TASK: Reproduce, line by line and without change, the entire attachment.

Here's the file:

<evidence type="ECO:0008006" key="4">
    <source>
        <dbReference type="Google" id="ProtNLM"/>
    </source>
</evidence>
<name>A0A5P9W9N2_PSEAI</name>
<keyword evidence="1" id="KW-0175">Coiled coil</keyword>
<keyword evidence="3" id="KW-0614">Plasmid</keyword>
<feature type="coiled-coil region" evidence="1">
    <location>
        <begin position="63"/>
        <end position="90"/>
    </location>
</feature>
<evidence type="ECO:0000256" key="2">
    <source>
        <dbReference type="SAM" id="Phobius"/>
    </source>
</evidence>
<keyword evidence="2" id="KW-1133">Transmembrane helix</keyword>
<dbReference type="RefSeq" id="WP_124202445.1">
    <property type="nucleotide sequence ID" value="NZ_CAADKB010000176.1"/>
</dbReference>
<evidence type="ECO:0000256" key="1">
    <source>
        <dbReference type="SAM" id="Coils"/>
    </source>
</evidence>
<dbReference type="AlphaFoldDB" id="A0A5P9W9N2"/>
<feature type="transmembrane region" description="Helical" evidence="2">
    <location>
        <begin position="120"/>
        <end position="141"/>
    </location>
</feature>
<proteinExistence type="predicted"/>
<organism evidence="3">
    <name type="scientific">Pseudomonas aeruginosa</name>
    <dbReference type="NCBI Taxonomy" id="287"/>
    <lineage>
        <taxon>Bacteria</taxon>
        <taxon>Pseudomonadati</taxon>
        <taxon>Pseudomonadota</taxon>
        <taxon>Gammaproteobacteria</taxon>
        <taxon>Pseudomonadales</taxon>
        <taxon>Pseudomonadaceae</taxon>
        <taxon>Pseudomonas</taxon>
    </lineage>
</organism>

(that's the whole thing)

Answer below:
<evidence type="ECO:0008006" key="4">
    <source>
        <dbReference type="Google" id="ProtNLM"/>
    </source>
</evidence>
<name>A0A5P9W9N2_PSEAI</name>
<keyword evidence="1" id="KW-0175">Coiled coil</keyword>
<keyword evidence="3" id="KW-0614">Plasmid</keyword>
<feature type="coiled-coil region" evidence="1">
    <location>
        <begin position="63"/>
        <end position="90"/>
    </location>
</feature>
<evidence type="ECO:0000256" key="2">
    <source>
        <dbReference type="SAM" id="Phobius"/>
    </source>
</evidence>
<keyword evidence="2" id="KW-1133">Transmembrane helix</keyword>
<dbReference type="RefSeq" id="WP_124202445.1">
    <property type="nucleotide sequence ID" value="NZ_CAADKB010000176.1"/>
</dbReference>
<evidence type="ECO:0000256" key="1">
    <source>
        <dbReference type="SAM" id="Coils"/>
    </source>
</evidence>
<dbReference type="AlphaFoldDB" id="A0A5P9W9N2"/>
<feature type="transmembrane region" description="Helical" evidence="2">
    <location>
        <begin position="120"/>
        <end position="141"/>
    </location>
</feature>
<proteinExistence type="predicted"/>
<organism evidence="3">
    <name type="scientific">Pseudomonas aeruginosa</name>
    <dbReference type="NCBI Taxonomy" id="287"/>
    <lineage>
        <taxon>Bacteria</taxon>
        <taxon>Pseudomonadati</taxon>
        <taxon>Pseudomonadota</taxon>
        <taxon>Gammaproteobacteria</taxon>
        <taxon>Pseudomonadales</taxon>
        <taxon>Pseudomonadaceae</taxon>
        <taxon>Pseudomonas</taxon>
    </lineage>
</organism>